It in midst of experiences during the country’s first LNG project, Westpac senior economist Justin Smirk, said respective developers have drawn lessons from the issues faced by ExxonMobil and its partners regarding landowners and the economy as a whole, following the end of the first LNG construction phase.
“Joint venture partners are very keen to get it right. They have seen difficulties in the past particularly around negotiating with the landowners, and the problems that causes for them.
“And they are determined this time to make sure it is done correctly and they don’t have problems coming back.
“In terms of the information I am getting through in of the enthusiasm on the projects. It is hard to get the projects done in a short period of time.
“Because they want to do it right, it is likely to be delayed, then we are talking a two-year window at least,” Mr Smirk said.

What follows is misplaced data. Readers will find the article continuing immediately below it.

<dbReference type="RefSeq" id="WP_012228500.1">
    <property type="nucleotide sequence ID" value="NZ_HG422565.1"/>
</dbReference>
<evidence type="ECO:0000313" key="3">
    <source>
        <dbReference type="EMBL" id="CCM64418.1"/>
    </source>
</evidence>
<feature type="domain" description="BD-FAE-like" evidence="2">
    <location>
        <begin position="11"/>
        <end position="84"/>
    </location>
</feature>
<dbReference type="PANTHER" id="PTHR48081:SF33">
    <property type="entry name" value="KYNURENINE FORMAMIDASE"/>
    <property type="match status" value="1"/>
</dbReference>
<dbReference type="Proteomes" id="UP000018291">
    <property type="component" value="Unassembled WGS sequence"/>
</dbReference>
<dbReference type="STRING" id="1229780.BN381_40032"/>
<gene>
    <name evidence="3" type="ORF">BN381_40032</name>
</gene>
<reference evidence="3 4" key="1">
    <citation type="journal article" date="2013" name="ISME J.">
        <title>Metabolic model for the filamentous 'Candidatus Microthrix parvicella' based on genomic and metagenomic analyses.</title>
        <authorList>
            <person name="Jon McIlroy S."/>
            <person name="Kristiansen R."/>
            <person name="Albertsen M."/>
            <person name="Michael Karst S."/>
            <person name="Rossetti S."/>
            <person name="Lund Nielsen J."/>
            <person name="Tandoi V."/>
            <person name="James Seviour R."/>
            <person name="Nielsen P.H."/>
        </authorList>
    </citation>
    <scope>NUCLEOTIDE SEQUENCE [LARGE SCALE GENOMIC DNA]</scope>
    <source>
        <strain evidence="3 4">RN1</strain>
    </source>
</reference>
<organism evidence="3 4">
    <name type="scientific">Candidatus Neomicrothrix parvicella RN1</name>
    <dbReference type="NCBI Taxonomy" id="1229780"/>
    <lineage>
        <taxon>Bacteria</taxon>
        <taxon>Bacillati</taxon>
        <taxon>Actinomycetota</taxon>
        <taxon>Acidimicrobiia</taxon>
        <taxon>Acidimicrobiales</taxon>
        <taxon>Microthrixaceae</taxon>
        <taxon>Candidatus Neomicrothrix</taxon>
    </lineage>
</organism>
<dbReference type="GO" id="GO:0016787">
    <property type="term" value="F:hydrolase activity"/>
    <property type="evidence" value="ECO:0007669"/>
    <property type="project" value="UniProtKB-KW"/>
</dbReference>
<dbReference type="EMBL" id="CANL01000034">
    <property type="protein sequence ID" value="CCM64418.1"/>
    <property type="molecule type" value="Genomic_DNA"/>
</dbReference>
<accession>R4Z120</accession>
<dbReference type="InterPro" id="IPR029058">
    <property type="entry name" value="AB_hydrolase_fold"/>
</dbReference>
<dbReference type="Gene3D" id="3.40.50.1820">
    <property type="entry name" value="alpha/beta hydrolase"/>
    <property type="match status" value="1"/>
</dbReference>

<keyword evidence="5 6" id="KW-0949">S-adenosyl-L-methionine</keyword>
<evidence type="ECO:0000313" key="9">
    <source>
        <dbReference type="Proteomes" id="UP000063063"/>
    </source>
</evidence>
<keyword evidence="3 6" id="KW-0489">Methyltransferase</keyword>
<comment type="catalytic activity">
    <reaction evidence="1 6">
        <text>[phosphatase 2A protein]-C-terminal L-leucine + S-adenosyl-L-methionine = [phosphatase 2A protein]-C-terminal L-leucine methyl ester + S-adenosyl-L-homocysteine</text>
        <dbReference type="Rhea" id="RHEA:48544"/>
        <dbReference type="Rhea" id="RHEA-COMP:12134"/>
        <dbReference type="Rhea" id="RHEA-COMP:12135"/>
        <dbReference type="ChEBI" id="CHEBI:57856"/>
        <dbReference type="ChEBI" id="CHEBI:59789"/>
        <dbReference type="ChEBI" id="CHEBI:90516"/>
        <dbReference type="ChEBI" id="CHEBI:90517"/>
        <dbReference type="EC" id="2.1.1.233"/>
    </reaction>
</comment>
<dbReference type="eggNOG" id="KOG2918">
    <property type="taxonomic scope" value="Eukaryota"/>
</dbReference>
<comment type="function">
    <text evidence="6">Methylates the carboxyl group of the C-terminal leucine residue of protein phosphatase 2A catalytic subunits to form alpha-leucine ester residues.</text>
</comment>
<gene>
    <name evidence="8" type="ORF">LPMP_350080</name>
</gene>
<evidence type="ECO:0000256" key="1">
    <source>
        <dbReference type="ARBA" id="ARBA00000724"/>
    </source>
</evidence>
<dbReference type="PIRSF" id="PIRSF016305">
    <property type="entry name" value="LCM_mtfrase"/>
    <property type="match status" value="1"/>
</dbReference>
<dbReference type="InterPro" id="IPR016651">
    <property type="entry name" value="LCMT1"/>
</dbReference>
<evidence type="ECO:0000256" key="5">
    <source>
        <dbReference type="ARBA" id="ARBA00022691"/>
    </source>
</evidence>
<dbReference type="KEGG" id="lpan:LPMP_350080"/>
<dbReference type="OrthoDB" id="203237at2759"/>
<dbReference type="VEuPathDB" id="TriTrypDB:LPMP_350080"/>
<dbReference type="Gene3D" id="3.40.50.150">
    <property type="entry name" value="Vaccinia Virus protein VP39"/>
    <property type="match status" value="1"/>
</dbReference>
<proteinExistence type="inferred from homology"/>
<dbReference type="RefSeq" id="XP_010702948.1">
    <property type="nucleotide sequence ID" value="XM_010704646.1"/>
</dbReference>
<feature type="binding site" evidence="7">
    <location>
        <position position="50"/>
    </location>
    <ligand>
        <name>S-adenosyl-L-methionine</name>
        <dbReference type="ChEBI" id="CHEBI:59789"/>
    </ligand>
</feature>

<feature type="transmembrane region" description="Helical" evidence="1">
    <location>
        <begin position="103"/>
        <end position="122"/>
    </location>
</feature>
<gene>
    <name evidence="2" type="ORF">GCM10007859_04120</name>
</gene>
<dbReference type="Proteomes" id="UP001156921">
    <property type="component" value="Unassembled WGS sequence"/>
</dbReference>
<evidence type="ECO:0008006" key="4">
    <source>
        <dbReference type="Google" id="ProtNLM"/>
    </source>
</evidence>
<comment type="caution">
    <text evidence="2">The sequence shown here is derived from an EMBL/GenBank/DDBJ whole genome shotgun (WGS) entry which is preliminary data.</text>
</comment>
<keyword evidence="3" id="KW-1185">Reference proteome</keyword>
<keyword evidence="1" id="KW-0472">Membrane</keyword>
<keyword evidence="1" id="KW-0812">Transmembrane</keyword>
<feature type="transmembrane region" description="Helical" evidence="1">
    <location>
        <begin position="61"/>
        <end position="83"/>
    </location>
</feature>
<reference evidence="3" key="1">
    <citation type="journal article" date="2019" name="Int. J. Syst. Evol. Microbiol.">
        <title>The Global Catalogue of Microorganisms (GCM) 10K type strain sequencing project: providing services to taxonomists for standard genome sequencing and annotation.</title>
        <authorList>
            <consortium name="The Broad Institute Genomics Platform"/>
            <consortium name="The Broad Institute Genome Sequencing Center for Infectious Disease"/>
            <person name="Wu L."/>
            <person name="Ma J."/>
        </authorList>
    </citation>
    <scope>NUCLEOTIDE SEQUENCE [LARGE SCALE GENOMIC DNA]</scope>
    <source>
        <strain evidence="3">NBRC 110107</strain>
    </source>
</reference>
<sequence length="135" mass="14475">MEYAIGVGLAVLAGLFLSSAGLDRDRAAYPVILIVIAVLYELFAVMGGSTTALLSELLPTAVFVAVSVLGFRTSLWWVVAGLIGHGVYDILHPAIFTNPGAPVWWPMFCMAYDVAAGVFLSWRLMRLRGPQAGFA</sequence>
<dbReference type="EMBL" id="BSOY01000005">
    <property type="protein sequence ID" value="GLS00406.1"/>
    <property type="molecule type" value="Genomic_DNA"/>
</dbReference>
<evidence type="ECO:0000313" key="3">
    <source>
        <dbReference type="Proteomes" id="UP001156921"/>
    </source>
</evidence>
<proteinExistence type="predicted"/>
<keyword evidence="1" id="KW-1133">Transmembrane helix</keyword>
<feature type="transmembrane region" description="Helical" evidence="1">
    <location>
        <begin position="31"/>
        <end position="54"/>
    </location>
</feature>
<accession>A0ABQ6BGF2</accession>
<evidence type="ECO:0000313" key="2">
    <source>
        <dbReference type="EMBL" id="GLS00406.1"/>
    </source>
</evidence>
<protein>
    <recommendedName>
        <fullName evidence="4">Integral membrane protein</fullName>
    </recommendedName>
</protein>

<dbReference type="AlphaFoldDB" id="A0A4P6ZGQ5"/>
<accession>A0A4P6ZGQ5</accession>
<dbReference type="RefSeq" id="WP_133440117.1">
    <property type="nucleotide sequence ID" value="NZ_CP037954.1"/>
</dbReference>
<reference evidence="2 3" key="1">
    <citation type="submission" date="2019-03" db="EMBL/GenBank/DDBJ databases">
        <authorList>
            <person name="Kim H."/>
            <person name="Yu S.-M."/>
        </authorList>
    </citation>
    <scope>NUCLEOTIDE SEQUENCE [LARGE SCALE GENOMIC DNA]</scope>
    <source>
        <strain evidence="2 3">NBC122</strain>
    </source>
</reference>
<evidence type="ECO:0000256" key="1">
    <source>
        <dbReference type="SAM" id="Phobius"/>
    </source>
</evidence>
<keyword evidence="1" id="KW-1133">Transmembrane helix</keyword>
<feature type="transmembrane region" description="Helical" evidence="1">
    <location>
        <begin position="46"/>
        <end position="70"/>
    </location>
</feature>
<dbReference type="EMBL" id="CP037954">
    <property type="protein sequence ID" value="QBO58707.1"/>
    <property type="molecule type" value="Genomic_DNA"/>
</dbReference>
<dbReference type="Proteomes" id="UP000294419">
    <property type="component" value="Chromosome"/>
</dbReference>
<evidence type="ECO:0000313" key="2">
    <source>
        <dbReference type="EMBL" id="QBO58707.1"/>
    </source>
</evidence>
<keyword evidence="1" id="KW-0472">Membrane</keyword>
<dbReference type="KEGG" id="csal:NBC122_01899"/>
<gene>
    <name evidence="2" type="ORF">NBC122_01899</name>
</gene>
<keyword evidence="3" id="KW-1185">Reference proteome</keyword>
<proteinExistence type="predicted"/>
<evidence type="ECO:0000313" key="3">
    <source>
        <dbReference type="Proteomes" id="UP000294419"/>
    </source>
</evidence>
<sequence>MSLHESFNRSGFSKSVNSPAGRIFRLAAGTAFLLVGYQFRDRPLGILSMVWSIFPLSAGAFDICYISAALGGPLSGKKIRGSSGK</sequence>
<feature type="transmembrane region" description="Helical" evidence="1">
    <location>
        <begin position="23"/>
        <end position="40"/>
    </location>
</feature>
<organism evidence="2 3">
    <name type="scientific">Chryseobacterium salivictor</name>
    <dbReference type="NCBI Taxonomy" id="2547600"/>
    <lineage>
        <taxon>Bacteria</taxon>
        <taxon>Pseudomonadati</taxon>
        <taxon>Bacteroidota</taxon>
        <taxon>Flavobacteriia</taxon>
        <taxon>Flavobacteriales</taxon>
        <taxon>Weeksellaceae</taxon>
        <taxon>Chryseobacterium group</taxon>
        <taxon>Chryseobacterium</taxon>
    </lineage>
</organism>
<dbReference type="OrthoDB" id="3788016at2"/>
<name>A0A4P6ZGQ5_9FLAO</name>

He said structural issues within the country is a result of the steady growth and the tight situation in the financial markets.
“With the sort of tightening around the budget fiscal position, domestically it means you are going to get a slow growth period,” he said.
“While I look to the horizon and say two years out- these big investments are going to provide some really interesting relief.”
Mr Smirk said the two-year window would provide a critical period that will enable the Papua New Guinea government to see how it manages its finances.
“They will also try and relieve some of the pressure on small businesses struggling amid a weak kina,” he said. source: Post Courier